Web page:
Development that Works: RCTs (Methodology)

Written by  //  December 14, 2011  //  Economic & Social Policy  //  2 Comments

For my first set of posts for Critical Twenties (thank you to Suhrith and Arghya for bringing me on board), I thought it apposite to write about a subject that I have been fortunate to be associated with: randomized controlled trials in development economics. From press in The Economist to two recent books,¬†Poor Economics and More Than Good Intentions, randomized controlled trials, or RCTs, have carved out a large niche in the development economics academia. The work of people like Abhijit Banerjee and Esther Duflo at MIT’s Jameel Poverty Action Lab, much of it conducted in India, has gone a long way towards helping us understand what “works” in development. In this first post, I outline the methodology and motivation for RCTs. In a follow-up post, I shall look at RCTs in practice and some substantive findings coming out of recent experiments in India. In the future, I also hope to address some of the issues with RCTs and ultimately to provide a holistic sense of their uses and limitations specific to development in India. Readers are asked to bear with this methodology-heavy post; while it may not be of as much interest as the substantive findings in subsequent posts, it is critical to understanding how we arrive at such results.

RCTs are borne out of the innate desire to establish causality, necessary to any form of positivist social science. A lot of money is pumped into development and aid, but it is still unclear as to how these funds could be best utilized. With funds being limited in many cases, it is imperative that aid interventions be evaluated rigorously. However, such evaluation is not always easy. Even blockbuster projects like Jeff Sachs’ Millennium Villages Project have been heavily criticized for failing to incorporate appropriate evaluation mechanisms in the project design.

The motivation behind conducting a randomized controlled trial is a simple one: to isolate the effect of a particular policy intervention. The scope of these interventions is wide-ranging, from the provision of a commitment contract to help smokers quit smoking, to the provision of microcredit to low income families. Each of these interventions seeks to find a causal explanation for the effects of a certain policy intervention, or treatment i.e. to answer the question “what is the difference in outcomes for a subject that receives a certain treatment X as opposed to the outcome for the same subject who does not receive said treatment X?” in the formulation of economists Joshua Angrist and Jorn-Steffan Pitschke. The standard approach involving observational data typically involves a multiple regression, in which various controls are included along with the independent variable of interest: thus, to find the impact of the stimulus package on total employment, one might run a regression with employment as the dependent variable and the stimulus amount as the key independent variable, along with controls for say cyclical employment fluctuations, other exogenous shocks, etc. One problem that readily becomes apparent is: Are all the unobservables ¬†controlled for here? Despite including a whole host of controls, researchers may miss certain controls that have potentially significant confounding effects on the causal relationship between the stimulus package and employment. Given the sheer multitude of unobservables that may be present (along with data limitations), it is entirely plausible that certain controls will be left out. This worry compromises the internal validity (i.e. the solidity of the context-specific findings) of a non-experimental study, casting doubt on the causal relationships identified.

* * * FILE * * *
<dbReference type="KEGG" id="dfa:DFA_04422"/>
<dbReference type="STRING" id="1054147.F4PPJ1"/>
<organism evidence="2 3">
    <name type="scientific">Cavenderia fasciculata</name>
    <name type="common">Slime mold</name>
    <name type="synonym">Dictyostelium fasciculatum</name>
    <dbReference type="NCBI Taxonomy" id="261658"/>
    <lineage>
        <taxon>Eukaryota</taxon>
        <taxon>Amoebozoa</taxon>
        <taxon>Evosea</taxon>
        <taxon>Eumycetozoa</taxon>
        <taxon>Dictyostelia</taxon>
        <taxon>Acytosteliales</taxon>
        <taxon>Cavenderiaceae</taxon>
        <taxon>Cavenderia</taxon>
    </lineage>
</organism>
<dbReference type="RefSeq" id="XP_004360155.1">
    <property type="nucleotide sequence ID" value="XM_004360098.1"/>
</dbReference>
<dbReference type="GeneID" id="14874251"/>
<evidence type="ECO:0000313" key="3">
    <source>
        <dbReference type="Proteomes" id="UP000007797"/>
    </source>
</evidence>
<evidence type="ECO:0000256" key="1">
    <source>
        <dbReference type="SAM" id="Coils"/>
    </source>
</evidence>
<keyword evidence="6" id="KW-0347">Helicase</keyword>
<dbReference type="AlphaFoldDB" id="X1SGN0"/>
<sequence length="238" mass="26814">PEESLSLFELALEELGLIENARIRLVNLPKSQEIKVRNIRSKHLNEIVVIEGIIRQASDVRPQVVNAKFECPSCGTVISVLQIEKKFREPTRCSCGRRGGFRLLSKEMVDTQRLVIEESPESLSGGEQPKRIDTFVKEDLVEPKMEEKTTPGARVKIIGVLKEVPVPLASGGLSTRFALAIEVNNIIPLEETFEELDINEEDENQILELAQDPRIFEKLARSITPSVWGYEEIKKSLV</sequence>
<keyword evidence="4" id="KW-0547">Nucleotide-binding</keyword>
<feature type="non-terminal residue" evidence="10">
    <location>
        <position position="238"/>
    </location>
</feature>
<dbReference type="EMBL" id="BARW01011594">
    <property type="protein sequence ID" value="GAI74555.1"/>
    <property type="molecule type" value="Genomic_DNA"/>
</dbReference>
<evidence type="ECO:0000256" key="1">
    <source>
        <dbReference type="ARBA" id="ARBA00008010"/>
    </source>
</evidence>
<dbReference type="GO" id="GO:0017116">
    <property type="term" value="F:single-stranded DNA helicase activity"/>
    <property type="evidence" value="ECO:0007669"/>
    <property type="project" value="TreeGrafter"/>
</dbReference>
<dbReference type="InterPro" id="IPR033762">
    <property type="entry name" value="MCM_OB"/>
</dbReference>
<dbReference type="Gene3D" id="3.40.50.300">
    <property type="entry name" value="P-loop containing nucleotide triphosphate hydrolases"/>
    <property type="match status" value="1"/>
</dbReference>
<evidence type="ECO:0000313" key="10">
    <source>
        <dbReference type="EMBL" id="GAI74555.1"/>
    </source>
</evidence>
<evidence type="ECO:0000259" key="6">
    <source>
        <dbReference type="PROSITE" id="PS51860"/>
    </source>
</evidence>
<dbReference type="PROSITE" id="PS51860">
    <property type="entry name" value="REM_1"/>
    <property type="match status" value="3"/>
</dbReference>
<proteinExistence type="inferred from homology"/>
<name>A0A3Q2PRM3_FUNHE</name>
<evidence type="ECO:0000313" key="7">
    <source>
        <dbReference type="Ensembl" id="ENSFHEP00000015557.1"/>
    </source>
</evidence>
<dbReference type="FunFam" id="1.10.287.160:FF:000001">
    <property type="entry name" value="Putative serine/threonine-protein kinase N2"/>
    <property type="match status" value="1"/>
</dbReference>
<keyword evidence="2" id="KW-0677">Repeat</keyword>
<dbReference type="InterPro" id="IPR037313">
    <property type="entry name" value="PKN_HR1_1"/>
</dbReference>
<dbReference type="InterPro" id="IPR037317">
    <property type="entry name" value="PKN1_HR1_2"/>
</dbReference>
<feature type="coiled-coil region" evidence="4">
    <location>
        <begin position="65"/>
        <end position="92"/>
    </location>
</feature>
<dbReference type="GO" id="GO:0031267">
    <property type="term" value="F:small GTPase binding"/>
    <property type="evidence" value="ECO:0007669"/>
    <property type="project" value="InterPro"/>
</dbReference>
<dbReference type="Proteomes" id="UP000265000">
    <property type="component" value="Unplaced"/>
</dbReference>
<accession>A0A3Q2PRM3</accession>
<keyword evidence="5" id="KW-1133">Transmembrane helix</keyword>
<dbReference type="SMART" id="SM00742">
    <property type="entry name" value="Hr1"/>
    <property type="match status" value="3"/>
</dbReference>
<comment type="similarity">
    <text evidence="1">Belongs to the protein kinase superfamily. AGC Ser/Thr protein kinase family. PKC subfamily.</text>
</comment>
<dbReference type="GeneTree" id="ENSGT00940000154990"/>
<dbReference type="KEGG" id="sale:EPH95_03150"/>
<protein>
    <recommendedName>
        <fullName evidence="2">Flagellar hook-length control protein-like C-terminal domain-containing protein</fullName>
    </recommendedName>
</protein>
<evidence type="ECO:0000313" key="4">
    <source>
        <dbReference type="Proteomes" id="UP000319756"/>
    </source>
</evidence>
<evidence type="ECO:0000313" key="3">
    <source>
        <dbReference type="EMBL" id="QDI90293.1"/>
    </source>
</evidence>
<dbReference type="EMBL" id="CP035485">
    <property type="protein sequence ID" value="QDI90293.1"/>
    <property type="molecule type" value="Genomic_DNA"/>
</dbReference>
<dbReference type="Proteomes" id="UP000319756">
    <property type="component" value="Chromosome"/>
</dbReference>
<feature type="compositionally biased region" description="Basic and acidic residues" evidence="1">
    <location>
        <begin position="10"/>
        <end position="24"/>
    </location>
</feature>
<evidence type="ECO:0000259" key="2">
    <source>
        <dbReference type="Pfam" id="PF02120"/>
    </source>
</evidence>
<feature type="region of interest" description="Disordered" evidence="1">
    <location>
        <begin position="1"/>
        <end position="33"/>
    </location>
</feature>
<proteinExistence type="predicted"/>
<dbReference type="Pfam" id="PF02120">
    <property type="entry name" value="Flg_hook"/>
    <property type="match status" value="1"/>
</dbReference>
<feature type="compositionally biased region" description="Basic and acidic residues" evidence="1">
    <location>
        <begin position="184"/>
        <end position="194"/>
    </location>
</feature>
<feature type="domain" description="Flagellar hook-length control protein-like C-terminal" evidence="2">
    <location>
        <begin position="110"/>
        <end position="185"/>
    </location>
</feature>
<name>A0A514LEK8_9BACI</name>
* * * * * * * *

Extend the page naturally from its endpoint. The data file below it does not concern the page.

To borrow the parlance of medical trials, one can think of subjects receiving a policy intervention as the “treatment” subjects and subjects not receiving the policy intervention as the “control” subjects. The controls provide one with a counterfactual scenario; without this counterfactual, one cannot be certain that treatment and control groups are not exhibiting different outcomes by virtue of factors that are unrelated to the actual treatment/policy being enacted. In the context of the stimulus example, researchers need to ask if the effects on employment would have been observed in the absence of a stimulus package as well, a question that calls for a comparison control group.

In order to evaluate the effects of a policy intervention/treatment in a rigorous manner, experimentalists advocate conducting targeted policy experiments. Such experiments usually involve the identification of a target population, followed by a representative sample within said population. Subjects receiving the policy intervention (the “treatment” group) are then randomly chosen from within the sample, with the non-treated sample subjects forming the control group. Randomization ensures that unobservables are controlled for ex ante, since a treatment subject i is the same as a control subject j in expectation. Although one cannot be sure of what all the unobservables are, randomization ensures that the unobservables are balanced- in theory- between the two groups. It is our best approximation of including a countably infinite number of control variables in one’s regression. The difference in outcomes between the treatment and control groups is known, in formal terms, as the Local Average Treatment Effect, or LATE. (As a short aside: The central role played by randomization here prompted venerable development economist Angus Deaton to dub practitioners of such experiments as “randomistas”. In response to the critiques of Deaton and others, fellow economist Guido Imbens was moved to write a rebuttal with the title “Better LATE Than Nothing“.)